Magento Adminhtml, a Widget Heavy Approach
After 5 custom modules, I started to feel comfortable coding with Magento and picked up my coding speed. And then came the first project with massive modifications in the Admin panel, i.e. Adminhtml module. I had to admit that I totally underestimated the complexity of the task. The Adminhtml is, well, very different.
A common frontend module usually has an exact mapping between the actions in the controller and the views (block .php file plus template .phtml file), as defined in the layout file. Basically I can begin with the action in the controller, then use the layout .xml to look up the template .phtml files, and the outline of the code is clear.
However, such strict mapping is absent in the Adminhtml module, whose blocks are often directly controlled by the PHP code and also heavily rely on the block widgets.
I took a couple of days to investigate the source code, despite some remaining grudge against this ‘free-form’ module. I found the block widgets quite convenient.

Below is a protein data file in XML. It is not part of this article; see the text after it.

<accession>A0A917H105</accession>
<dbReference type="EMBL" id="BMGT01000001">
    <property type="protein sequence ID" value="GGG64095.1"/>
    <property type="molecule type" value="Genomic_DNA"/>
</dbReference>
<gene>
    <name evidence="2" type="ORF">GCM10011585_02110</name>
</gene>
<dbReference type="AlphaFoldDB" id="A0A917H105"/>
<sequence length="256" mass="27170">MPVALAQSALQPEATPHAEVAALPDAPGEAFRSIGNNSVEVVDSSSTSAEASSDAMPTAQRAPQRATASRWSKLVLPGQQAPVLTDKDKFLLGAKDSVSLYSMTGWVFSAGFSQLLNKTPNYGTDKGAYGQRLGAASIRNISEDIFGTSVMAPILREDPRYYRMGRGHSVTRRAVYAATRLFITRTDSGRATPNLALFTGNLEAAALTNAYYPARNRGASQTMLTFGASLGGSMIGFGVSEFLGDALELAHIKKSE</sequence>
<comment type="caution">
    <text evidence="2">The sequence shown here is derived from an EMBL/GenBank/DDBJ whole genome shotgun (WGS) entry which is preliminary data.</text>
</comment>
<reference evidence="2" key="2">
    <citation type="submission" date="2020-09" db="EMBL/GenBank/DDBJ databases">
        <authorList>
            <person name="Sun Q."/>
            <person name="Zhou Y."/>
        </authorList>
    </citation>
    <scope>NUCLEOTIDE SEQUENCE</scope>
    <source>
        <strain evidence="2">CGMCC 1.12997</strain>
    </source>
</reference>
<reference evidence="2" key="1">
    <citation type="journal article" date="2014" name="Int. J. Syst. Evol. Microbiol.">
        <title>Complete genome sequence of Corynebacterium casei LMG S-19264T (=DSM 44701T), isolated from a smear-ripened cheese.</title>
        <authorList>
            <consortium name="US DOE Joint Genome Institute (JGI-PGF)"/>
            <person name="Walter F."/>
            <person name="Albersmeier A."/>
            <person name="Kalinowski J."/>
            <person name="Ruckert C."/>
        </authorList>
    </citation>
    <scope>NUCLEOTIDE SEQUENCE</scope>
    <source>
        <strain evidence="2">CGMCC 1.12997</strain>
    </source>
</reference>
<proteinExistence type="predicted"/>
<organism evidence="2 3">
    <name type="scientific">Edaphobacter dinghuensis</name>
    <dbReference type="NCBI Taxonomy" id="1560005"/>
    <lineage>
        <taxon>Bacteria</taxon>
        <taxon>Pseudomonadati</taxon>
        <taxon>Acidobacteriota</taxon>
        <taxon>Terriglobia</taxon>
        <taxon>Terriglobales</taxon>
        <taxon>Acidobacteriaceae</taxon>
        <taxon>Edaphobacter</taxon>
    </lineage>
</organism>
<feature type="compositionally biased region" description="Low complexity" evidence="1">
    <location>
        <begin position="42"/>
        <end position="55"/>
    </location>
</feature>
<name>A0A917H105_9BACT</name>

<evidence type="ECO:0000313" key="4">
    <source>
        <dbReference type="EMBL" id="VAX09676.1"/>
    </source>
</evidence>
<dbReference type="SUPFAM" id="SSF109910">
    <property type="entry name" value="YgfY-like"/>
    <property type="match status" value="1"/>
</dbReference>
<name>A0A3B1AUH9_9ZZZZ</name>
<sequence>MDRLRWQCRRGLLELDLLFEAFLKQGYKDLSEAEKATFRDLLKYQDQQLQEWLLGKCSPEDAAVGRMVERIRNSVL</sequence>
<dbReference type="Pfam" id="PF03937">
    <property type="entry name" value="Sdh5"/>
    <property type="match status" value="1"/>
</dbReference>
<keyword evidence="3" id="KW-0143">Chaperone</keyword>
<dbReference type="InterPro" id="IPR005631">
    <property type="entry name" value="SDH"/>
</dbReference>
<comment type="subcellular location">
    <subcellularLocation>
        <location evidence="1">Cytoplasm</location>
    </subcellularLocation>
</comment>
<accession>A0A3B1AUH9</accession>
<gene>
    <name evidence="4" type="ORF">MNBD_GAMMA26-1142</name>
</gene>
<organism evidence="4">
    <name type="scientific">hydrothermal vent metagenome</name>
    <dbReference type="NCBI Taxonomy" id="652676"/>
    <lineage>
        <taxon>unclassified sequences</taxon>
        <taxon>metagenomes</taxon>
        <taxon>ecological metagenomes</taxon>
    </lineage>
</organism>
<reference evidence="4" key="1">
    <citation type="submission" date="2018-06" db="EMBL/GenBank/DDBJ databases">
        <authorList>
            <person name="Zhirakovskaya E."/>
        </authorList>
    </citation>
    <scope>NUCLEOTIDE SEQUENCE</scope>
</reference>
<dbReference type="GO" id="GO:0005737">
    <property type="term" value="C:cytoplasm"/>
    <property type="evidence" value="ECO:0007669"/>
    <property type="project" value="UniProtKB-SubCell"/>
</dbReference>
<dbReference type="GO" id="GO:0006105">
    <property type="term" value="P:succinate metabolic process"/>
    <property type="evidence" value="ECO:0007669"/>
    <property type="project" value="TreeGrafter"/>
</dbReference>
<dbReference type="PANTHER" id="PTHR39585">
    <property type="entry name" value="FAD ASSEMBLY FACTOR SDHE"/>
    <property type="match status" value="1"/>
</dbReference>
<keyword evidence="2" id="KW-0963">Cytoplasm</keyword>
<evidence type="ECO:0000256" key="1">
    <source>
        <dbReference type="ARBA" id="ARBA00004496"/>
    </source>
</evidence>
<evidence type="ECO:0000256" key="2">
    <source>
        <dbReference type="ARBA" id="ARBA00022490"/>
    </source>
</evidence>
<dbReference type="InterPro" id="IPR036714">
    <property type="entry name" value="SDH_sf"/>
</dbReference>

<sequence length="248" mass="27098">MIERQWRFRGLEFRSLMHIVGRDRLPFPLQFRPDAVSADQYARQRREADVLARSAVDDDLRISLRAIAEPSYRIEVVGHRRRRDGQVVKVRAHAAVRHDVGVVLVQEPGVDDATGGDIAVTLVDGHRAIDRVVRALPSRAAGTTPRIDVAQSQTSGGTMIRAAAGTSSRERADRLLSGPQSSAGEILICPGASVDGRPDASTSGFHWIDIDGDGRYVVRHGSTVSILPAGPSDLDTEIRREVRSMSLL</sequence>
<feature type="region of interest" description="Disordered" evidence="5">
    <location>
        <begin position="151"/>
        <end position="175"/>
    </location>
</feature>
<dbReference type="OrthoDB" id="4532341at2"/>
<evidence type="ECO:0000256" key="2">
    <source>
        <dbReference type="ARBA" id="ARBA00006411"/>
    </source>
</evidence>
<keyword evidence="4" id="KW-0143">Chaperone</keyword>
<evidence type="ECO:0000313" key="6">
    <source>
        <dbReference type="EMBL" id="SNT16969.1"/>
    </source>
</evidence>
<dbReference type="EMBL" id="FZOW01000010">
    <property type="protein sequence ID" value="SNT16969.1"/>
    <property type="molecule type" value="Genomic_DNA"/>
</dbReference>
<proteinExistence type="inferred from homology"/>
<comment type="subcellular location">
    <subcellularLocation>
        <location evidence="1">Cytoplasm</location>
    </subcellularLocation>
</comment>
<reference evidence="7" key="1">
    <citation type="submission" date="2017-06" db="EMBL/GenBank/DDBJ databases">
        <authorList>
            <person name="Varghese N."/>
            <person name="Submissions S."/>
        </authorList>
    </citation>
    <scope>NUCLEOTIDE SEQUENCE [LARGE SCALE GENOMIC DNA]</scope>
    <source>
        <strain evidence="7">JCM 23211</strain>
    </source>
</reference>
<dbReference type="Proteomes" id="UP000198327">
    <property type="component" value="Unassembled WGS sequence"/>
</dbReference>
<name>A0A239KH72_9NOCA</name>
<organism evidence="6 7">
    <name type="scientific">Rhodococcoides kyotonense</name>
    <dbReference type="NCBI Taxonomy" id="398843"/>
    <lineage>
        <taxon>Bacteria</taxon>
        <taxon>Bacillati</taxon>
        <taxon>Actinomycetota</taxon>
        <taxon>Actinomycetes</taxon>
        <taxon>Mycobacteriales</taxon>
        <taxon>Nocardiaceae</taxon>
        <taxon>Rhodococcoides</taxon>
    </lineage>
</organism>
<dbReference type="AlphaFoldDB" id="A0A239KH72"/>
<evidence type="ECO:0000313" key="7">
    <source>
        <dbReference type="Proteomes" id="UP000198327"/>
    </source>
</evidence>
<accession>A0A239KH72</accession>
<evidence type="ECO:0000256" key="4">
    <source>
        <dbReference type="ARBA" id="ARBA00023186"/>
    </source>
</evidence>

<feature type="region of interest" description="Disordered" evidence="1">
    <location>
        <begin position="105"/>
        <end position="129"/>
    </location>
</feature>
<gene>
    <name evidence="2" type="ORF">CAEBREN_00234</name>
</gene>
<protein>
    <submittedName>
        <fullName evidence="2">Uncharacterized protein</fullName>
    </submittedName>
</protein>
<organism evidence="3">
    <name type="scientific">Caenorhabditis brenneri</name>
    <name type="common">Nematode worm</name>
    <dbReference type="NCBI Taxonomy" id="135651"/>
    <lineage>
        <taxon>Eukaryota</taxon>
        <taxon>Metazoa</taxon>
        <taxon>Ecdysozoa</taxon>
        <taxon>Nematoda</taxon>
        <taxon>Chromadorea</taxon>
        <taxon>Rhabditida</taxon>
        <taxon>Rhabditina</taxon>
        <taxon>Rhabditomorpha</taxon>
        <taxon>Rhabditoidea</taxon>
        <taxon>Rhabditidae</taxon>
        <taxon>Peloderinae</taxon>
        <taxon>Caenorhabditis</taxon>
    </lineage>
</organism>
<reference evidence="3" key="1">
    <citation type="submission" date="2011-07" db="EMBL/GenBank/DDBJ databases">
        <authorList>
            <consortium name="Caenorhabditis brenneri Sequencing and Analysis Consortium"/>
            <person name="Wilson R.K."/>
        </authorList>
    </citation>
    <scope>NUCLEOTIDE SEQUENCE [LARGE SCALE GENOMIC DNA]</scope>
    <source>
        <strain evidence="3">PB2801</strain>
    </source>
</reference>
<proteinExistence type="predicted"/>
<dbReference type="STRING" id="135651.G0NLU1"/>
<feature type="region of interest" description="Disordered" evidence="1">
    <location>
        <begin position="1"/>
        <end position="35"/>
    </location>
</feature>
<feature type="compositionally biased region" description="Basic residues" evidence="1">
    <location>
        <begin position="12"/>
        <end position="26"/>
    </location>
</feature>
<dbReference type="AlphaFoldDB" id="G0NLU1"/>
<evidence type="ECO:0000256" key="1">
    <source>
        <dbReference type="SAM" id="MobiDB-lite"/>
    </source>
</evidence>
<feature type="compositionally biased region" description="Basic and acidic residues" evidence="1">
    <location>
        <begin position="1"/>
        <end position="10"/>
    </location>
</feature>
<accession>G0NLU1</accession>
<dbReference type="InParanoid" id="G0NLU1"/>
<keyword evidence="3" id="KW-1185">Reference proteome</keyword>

There are many nice widgets like: Mage_Adminhtml_Block_Widget_Form, …_Grid, and etc.
The learning curve was kind of steep. I was banging my head against the wall and wondered why can’t the Magento team build the Admin panel in a similar fashion. I theorize maybe their team members had been fighting over different software architectures, and the Adminhtml was the result of a compromise.
This is pretty much a trade-off between the flexibility of .phtml template and convenience of the widgets.
Keep in mind that many Admin panel blocks are narrowly defined and highly repetitive in contrast to frontend modules. So it makes a lot of sense to standardize the block and template into the widgets.
Practice makes perfect.